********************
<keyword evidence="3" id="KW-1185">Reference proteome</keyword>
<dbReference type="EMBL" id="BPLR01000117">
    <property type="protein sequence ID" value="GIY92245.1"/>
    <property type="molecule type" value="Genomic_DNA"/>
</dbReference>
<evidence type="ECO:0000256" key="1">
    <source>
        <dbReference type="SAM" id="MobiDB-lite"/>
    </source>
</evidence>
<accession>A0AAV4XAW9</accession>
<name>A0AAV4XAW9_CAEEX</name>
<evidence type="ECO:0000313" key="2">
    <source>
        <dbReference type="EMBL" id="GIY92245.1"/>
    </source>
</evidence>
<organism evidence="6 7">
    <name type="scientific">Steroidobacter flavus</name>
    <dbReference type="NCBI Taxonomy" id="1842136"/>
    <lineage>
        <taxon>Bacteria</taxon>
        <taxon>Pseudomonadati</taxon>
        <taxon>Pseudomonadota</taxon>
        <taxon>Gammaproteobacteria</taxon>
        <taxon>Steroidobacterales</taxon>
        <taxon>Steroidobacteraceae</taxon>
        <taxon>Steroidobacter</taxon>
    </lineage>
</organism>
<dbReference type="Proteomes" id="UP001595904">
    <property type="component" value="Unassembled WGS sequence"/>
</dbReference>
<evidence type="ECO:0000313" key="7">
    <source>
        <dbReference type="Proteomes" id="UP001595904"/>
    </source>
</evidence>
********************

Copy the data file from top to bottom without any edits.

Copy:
<keyword evidence="3" id="KW-1185">Reference proteome</keyword>
<dbReference type="EMBL" id="BPLR01000117">
    <property type="protein sequence ID" value="GIY92245.1"/>
    <property type="molecule type" value="Genomic_DNA"/>
</dbReference>
<evidence type="ECO:0000256" key="1">
    <source>
        <dbReference type="SAM" id="MobiDB-lite"/>
    </source>
</evidence>
<accession>A0AAV4XAW9</accession>
<name>A0AAV4XAW9_CAEEX</name>
<evidence type="ECO:0000313" key="2">
    <source>
        <dbReference type="EMBL" id="GIY92245.1"/>
    </source>
</evidence>
<organism evidence="6 7">
    <name type="scientific">Steroidobacter flavus</name>
    <dbReference type="NCBI Taxonomy" id="1842136"/>
    <lineage>
        <taxon>Bacteria</taxon>
        <taxon>Pseudomonadati</taxon>
        <taxon>Pseudomonadota</taxon>
        <taxon>Gammaproteobacteria</taxon>
        <taxon>Steroidobacterales</taxon>
        <taxon>Steroidobacteraceae</taxon>
        <taxon>Steroidobacter</taxon>
    </lineage>
</organism>
<dbReference type="Proteomes" id="UP001595904">
    <property type="component" value="Unassembled WGS sequence"/>
</dbReference>
<evidence type="ECO:0000313" key="7">
    <source>
        <dbReference type="Proteomes" id="UP001595904"/>
    </source>
</evidence>